Belgium: Masterplan for the renovation of the Bourla Theatre to be presented in May 2017
The masterplan for the renovation of the Bourla theatre in Antwerp in Belgium, whose 19th century stage machinery was listed among ‘The 7 Most Endangered’ heritage assets in Europe in 2014, will be unveiled in May 2017. The related management plan will be put forward by the end of next year. Both plans are being developed by architecture and consultancy firms jointly selected by the City of Antwerp, owner of the Bourla theatre, and the resident company Toneelhuis.
Some 16 national and international candidates, including renowned architecture offices, submitted valid applications. Five candidates were shortlisted to propose a conceptual approach to the different challenges involved in the renovation of the Bourla theatre, taking into account the needs of the contemporary theatre company Toneelhuis as well as the heritage value of the listed building and its rare 19th century stage machinery.
The THV DRDH Architects-Julian Harrap Architects in cooperation with Arup Theatre Consultants, Arup Acoustics, ABT and RCR were commissioned to devise the masterplan and management plan for the Bourla theatre. The public announcement was made by the City of Antwerp and Toneelhuis on 1 July 2016.
“The renewal of the original concept offers a guarantee for an approach that preserves cultural heritage in a respectful way while inspiring future uses. The conceptual approach of DRDH-Julian Harrap contains a clear vision within which there is space for an open dialogue between the two parties to undertake further research on the optimal solutions,” reads the evaluation report prepared by the internal Jury, which included a representative from the Flemish Agency for Cultural Heritage as observer.
“The measures suggested by DRDH-Julian Harrap show an intelligent cohesion and consistency leading to well-considered choices and proposals, which prove thorough knowledge and understanding of the history and significance of the building as well as of the essence of the theatre,” the report states.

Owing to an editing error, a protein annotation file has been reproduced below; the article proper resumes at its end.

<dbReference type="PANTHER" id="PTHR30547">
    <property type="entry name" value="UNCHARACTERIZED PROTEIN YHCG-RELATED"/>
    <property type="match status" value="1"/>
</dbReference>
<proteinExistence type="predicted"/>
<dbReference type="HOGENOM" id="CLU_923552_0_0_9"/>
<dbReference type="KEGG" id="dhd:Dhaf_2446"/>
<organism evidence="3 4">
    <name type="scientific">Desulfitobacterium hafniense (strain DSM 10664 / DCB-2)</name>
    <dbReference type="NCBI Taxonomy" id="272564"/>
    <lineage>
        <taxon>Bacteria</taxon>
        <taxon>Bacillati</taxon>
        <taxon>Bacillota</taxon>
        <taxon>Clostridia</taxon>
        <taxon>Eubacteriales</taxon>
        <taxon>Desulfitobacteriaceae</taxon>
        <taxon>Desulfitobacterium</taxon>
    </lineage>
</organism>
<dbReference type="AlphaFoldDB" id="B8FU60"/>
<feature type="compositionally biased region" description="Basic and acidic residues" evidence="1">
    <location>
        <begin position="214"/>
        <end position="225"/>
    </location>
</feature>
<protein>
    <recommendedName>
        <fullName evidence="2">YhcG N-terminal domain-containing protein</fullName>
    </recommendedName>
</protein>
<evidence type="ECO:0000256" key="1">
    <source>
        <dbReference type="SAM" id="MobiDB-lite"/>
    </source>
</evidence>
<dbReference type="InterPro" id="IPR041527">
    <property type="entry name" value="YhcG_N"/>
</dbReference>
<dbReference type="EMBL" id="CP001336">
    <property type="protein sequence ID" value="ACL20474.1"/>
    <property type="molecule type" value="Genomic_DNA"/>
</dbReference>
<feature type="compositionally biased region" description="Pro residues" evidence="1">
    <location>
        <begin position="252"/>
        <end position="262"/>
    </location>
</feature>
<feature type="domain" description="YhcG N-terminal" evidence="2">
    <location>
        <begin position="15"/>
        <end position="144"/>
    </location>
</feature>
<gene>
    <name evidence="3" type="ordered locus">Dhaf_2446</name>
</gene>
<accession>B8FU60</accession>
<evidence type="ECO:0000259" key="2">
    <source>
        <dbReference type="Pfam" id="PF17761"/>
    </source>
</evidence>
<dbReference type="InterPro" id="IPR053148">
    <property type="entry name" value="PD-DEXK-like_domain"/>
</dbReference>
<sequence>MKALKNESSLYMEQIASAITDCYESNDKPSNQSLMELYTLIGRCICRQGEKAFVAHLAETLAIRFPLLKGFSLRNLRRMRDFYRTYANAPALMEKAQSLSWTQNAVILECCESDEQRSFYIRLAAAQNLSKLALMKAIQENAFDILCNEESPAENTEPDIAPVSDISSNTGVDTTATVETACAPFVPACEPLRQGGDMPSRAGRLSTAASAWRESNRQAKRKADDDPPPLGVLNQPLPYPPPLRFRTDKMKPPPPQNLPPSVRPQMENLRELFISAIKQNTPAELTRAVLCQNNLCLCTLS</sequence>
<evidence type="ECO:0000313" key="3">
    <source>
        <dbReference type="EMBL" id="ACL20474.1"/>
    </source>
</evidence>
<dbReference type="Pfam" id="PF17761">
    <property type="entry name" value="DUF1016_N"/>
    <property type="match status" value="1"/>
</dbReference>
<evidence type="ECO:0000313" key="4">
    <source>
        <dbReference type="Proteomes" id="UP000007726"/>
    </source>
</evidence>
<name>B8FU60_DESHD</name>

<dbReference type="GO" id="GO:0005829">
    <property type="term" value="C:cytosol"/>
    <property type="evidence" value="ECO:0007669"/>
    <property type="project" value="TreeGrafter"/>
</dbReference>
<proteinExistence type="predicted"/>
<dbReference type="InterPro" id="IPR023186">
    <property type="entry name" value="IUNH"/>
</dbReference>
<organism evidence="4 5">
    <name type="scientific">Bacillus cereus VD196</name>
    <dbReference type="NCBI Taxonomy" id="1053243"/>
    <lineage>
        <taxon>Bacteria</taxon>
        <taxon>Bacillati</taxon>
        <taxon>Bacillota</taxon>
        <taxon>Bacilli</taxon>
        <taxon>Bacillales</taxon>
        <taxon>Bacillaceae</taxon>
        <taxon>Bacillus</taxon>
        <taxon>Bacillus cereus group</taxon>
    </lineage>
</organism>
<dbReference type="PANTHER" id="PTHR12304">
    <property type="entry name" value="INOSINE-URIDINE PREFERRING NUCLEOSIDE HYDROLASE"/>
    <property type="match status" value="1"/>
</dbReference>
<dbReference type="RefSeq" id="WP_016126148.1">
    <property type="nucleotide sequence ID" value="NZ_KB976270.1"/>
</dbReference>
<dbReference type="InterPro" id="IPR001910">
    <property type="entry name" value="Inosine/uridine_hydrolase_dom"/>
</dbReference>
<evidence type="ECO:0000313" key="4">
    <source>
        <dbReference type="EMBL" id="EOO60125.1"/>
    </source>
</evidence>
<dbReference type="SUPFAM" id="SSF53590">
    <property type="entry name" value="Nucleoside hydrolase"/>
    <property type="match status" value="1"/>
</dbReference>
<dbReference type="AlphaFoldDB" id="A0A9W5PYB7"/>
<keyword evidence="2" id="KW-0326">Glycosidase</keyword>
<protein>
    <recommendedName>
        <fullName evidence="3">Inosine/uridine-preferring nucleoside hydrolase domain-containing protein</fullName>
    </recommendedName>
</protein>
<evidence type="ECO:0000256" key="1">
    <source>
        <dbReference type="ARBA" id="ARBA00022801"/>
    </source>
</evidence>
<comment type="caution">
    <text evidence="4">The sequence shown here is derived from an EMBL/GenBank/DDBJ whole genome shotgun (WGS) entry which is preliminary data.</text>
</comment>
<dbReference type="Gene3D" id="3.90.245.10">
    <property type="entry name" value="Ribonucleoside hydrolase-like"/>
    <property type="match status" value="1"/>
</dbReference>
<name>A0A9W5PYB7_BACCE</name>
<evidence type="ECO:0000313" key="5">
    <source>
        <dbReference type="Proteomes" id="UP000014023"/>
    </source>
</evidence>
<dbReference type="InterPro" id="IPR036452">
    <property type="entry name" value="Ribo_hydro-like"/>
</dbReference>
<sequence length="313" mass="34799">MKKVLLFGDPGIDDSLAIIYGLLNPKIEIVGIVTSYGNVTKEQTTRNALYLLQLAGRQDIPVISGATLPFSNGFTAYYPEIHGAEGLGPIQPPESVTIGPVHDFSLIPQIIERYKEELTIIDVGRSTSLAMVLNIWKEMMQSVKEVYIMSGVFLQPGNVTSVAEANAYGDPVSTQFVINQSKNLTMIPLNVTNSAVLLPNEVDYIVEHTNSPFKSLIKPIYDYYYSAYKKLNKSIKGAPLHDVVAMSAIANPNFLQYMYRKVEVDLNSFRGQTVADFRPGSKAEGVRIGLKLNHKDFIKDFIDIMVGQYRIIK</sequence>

“Further research is needed to make the final choices and decisions, but the proposals demonstrate the will to find solutions which offer guarantees to achieve broad support among all the stakeholders involved, with the largest possible conservation of cultural heritage and maximal response to the needs of the contemporary theatre company Toneelhuis,” it is noted.
Piet Jaspaert, Vice-President of Europa Nostra, who has been actively involved in this case since the beginning, was informed on a regular basis of the different stages of development by the chairman of the Jury.
Philip Heylen, Alderman for Culture, Economics, Urban and Area Maintenance, Heritage and Liturgy, said: “I am delighted that the renovation and restoration of the Bourla Theatre will allow a perfect marriage between the past, the present and the future”.
In July 2015, Europa Nostra and the European Investment Bank Institute published a technical and financial report for the rehabilitation of the 19th century stage machinery of the Bourla theatre. “The optimal result would be returning the stage, structure and machinery to full operation, with a team of technicians trained in the operating and maintenance practices needed to ensure the long-term operational security of the theatre, and to present a combination of period and contemporary theatrical productions using the machinery,” stresses the report.
This technical and financial report was prepared on the basis of the outcomes of the two missions in Antwerp undertaken in October and December 2014, during which representatives from Europa Nostra, the European Investment Bank Institute and PERSPECTIV – which made the nomination for The 7 Most Endangered programme –, together with renowned theatre and restoration experts, visited the Bourla theatre and held extensive talks with the key stakeholders, namely the City of Antwerp and the resident company Toneelhuis.
In March 2015, Europa Nostra organised a working visit to England where delegates from the Flemish Ministry for Cultural Heritage, the Flemish Agency for Cultural Heritage, the City of Antwerp and Toneelhuis had the opportunity to visit four representative theatres in Newcastle and Leeds in order to get a better overview of the issues involved and the factual approach required.